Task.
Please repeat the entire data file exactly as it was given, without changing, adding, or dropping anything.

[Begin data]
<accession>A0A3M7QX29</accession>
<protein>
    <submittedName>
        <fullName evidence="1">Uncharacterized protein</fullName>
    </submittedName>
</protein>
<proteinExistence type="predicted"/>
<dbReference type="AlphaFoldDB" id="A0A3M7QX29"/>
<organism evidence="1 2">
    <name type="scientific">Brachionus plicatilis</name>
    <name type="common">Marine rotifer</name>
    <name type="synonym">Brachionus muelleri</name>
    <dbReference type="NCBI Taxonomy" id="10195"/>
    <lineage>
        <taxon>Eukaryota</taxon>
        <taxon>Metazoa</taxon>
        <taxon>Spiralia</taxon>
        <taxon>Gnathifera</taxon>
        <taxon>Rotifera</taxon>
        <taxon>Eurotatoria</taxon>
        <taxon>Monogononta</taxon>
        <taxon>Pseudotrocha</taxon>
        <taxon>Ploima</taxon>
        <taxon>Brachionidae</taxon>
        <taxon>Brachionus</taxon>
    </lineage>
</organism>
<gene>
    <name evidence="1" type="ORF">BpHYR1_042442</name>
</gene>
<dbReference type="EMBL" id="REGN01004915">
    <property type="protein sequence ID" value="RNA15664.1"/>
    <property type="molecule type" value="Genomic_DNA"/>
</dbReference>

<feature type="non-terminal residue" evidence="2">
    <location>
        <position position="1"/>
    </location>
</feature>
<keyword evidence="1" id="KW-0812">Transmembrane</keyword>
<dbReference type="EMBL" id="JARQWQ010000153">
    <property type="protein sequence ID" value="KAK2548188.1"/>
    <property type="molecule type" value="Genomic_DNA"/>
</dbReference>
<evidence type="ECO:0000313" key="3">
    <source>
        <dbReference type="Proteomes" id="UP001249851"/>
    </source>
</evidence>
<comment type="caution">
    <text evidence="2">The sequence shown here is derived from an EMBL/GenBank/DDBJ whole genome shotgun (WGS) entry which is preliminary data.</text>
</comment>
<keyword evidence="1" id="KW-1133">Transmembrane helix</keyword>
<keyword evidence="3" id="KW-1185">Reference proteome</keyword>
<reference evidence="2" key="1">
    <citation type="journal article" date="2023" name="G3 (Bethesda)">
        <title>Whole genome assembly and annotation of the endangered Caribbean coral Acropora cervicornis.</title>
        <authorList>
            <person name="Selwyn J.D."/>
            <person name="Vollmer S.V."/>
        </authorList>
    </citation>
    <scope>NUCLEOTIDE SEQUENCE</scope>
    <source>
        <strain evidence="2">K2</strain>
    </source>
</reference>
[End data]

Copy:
<accession>A0A3M7QX29</accession>
<protein>
    <submittedName>
        <fullName evidence="1">Uncharacterized protein</fullName>
    </submittedName>
</protein>
<proteinExistence type="predicted"/>
<dbReference type="AlphaFoldDB" id="A0A3M7QX29"/>
<organism evidence="1 2">
    <name type="scientific">Brachionus plicatilis</name>
    <name type="common">Marine rotifer</name>
    <name type="synonym">Brachionus muelleri</name>
    <dbReference type="NCBI Taxonomy" id="10195"/>
    <lineage>
        <taxon>Eukaryota</taxon>
        <taxon>Metazoa</taxon>
        <taxon>Spiralia</taxon>
        <taxon>Gnathifera</taxon>
        <taxon>Rotifera</taxon>
        <taxon>Eurotatoria</taxon>
        <taxon>Monogononta</taxon>
        <taxon>Pseudotrocha</taxon>
        <taxon>Ploima</taxon>
        <taxon>Brachionidae</taxon>
        <taxon>Brachionus</taxon>
    </lineage>
</organism>
<gene>
    <name evidence="1" type="ORF">BpHYR1_042442</name>
</gene>
<dbReference type="EMBL" id="REGN01004915">
    <property type="protein sequence ID" value="RNA15664.1"/>
    <property type="molecule type" value="Genomic_DNA"/>
</dbReference>

<feature type="non-terminal residue" evidence="2">
    <location>
        <position position="1"/>
    </location>
</feature>
<keyword evidence="1" id="KW-0812">Transmembrane</keyword>
<dbReference type="EMBL" id="JARQWQ010000153">
    <property type="protein sequence ID" value="KAK2548188.1"/>
    <property type="molecule type" value="Genomic_DNA"/>
</dbReference>
<evidence type="ECO:0000313" key="3">
    <source>
        <dbReference type="Proteomes" id="UP001249851"/>
    </source>
</evidence>
<comment type="caution">
    <text evidence="2">The sequence shown here is derived from an EMBL/GenBank/DDBJ whole genome shotgun (WGS) entry which is preliminary data.</text>
</comment>
<keyword evidence="1" id="KW-1133">Transmembrane helix</keyword>
<keyword evidence="3" id="KW-1185">Reference proteome</keyword>
<reference evidence="2" key="1">
    <citation type="journal article" date="2023" name="G3 (Bethesda)">
        <title>Whole genome assembly and annotation of the endangered Caribbean coral Acropora cervicornis.</title>
        <authorList>
            <person name="Selwyn J.D."/>
            <person name="Vollmer S.V."/>
        </authorList>
    </citation>
    <scope>NUCLEOTIDE SEQUENCE</scope>
    <source>
        <strain evidence="2">K2</strain>
    </source>
</reference>